It is hard to believe that I still have so many more months and have only been here two weeks after the amazing weekend I just had! AIFS students, Mama H, and South African students working for the program ventured to Cederberg Mountains this weekend – about four hours from Stellenbosch. It was incredible weekend filled with campfires, home cooked meals, hiking (and climbing), wine tasting, and visits to Bushmen cave drawings. The hike was challenging but rewarding as the group bonded through jumping rocks, exploring caves, shimmying through tight spaces, facing fears, motivating each other, and getting quite an exercise! I feel so accomplished after our hike and ready to conquer any challenges while abroad and embrace all new experiences!
1.      LSCE:
     It feels like I didn’t even have a summer now that classes have begun again but I wouldn’t complain for a second since they are so interesting and a unique opportunity! Especially the LSCE course – Learning for Sustainable Community Engagement – at the Lynedoch primary school. The children at the school come from surrounding farms and townships and are from abject poverty – but they are not victims but victors and are incredibly sweet and happy! The first day, the children were so happy to greet us, sang the SA national anthem to us, and gave us high fives! The program director, Grant, has a wealth of knowledge and I am so excited to learn and grow from this experience! Grant’s mother even makes us wonderful lunches! I have been assigned to 3rd Grade and had my first day in the classroom today! I was a little nervous to begin but the learners and teacher were so excited that I couldn’t help but to jump right in. We explained to the learners where we are from and led a name card and favorite animal drawing activity which the children thrived at and loved being creative! When I introduced my animal as an owl one boy tried to teach me the word for it in Afrikaans! I was constantly shown by the children how different each were and their personalities all quickly shown through. When we brought them outside to play I offered to teach them duck, duck, goose – but they already knew the game and loved it! The joy and laughter was contagious and it was evident that they had already bonded and accepted us as they called us “Teacher” (there are three of us LSCE teachers in their class). When we left for the day one child spoke to the teacher in Afrikaans which she translated to us that he will miss us when we leave! While today brought many challenges and truly tested my patience and confidence I look back on it inspired and excited to continue on this journey!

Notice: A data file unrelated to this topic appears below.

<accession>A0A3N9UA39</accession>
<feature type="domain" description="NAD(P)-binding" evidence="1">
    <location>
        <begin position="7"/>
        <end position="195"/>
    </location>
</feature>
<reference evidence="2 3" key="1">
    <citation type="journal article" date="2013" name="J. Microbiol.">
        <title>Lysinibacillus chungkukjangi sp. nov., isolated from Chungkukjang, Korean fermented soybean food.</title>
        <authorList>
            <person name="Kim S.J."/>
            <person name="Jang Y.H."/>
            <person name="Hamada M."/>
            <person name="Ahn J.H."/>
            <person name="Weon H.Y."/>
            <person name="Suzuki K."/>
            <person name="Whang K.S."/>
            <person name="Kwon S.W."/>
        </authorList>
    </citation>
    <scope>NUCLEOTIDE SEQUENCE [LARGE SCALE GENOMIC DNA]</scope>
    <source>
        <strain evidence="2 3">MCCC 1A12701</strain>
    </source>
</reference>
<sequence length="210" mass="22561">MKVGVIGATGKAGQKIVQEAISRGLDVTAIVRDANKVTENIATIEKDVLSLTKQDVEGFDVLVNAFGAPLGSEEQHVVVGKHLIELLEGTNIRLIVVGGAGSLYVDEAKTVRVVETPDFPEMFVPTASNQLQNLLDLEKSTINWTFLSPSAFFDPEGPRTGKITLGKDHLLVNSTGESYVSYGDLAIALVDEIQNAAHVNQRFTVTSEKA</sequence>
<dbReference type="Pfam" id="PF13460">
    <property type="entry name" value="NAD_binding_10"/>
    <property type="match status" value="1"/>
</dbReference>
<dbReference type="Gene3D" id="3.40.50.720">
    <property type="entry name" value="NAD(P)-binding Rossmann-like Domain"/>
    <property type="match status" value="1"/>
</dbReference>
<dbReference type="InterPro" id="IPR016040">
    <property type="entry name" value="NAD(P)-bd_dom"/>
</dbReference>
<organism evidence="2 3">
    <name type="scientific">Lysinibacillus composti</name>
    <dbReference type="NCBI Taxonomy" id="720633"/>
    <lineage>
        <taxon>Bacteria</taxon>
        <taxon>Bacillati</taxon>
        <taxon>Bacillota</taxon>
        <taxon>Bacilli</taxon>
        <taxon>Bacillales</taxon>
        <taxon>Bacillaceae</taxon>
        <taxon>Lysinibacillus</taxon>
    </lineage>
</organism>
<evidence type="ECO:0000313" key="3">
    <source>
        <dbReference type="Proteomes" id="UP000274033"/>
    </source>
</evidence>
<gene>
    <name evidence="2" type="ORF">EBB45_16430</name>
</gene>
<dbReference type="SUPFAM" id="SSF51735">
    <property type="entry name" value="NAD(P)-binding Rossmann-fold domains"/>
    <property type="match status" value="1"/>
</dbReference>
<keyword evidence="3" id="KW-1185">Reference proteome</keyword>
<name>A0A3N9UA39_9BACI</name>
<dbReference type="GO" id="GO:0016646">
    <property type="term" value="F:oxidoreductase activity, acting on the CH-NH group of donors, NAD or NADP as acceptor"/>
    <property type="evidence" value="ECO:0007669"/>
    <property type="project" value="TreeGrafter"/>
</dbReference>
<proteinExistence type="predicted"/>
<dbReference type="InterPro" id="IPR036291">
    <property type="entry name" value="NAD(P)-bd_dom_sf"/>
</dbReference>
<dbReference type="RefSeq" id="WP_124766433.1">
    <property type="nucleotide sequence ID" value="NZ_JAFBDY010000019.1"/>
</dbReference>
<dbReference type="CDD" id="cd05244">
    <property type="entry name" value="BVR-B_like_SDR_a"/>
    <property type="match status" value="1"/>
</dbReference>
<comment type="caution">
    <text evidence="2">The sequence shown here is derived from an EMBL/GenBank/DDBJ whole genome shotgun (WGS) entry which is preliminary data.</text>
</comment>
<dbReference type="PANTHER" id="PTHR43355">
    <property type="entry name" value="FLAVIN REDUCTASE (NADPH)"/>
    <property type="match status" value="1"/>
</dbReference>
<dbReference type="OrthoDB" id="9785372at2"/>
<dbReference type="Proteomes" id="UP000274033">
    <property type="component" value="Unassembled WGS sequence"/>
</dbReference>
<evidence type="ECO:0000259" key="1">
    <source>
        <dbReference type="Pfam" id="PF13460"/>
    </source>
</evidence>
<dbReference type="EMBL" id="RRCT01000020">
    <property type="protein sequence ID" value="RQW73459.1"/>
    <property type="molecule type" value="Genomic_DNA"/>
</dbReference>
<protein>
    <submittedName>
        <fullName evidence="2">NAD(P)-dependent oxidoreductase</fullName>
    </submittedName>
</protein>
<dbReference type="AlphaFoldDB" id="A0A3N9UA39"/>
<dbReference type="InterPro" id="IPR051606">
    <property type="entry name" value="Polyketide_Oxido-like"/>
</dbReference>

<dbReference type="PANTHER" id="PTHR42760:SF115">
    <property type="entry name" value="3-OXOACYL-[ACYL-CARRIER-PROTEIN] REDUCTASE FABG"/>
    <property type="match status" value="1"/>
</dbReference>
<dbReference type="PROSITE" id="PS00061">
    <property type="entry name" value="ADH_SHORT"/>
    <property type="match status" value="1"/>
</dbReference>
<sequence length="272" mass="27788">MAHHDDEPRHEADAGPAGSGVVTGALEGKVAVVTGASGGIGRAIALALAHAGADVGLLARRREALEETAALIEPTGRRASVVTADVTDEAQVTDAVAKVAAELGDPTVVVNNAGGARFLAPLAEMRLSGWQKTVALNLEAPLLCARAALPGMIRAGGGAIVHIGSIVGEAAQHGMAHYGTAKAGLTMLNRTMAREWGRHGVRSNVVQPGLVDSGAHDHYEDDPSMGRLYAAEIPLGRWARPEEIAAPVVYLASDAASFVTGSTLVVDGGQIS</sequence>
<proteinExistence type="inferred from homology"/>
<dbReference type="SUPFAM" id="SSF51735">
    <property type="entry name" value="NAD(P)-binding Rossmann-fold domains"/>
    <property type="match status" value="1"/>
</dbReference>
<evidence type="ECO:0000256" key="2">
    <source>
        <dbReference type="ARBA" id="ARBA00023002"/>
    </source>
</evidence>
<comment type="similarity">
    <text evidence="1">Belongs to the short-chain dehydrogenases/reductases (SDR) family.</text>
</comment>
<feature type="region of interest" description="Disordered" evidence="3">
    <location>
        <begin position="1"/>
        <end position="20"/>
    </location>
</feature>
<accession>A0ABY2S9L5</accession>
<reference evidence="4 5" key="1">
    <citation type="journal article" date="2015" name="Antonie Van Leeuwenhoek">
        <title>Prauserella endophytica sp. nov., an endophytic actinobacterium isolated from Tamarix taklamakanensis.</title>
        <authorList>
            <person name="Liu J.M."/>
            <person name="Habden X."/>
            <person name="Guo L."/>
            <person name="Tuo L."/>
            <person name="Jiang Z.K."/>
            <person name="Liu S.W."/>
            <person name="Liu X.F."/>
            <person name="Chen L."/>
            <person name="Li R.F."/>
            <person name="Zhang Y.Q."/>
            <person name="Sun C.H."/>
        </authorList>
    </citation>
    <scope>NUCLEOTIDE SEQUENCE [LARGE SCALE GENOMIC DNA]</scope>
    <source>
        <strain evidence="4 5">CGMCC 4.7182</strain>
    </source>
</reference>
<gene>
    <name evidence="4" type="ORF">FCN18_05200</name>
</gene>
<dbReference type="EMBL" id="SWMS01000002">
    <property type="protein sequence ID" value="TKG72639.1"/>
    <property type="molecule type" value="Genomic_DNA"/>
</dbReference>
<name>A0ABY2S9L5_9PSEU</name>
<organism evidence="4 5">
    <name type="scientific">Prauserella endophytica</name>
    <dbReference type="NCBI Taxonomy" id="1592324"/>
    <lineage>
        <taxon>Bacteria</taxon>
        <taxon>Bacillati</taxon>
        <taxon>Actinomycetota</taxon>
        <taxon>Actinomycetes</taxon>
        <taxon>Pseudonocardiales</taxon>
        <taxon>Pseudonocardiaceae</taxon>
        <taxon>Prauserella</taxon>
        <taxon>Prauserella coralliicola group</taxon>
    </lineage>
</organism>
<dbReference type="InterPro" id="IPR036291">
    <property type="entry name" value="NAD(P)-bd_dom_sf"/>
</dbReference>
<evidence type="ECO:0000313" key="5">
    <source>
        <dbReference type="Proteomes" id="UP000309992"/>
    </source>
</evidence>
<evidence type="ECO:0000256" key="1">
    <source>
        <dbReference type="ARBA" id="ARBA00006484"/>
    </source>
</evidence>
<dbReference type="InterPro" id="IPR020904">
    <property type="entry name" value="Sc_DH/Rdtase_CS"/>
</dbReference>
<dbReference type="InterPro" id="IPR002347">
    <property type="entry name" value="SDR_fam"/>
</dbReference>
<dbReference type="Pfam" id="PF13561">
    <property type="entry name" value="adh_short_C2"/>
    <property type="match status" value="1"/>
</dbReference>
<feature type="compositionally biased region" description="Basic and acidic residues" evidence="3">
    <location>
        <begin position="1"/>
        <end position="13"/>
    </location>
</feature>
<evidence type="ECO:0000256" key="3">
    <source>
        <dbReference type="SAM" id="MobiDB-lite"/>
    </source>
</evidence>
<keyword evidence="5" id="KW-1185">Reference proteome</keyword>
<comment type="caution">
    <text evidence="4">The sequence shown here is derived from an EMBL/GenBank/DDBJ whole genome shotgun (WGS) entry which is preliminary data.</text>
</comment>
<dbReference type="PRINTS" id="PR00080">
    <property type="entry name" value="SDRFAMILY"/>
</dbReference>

I am taking two other courses one of which is a political science course called Peacebuilding and Human Rights and the other is called HIV/AIDS from a South African perspective. Both are very interesting and the HIV/AIDS course includes a community project with the Kayamandi Township. I am also volunteering with a school in Kayamandi starting tomorrow – more on that experience to come!

I have met many American friends, international students, and have had interactions with South Africans but it is harder to meet South African college students because of the language barrier and primarily taking different classes. However, I have been introduced to South African students and it is so much fun and a relief to finally be meeting students here! At times they seemed more knowledgeable about my country than I and wanted to talk about politics, the election (and those who I spoke to were rooting for Obama! J As it is my first time away from home, it so cool to hear different accents and talk about the differences and similarities! That being said, it often does not feel all that different from home especially when I hear familiar songs and see familiar brands!

If you are still with me after all of that - congrats! I promise future entries will be shorter!
Until then - Totsiens!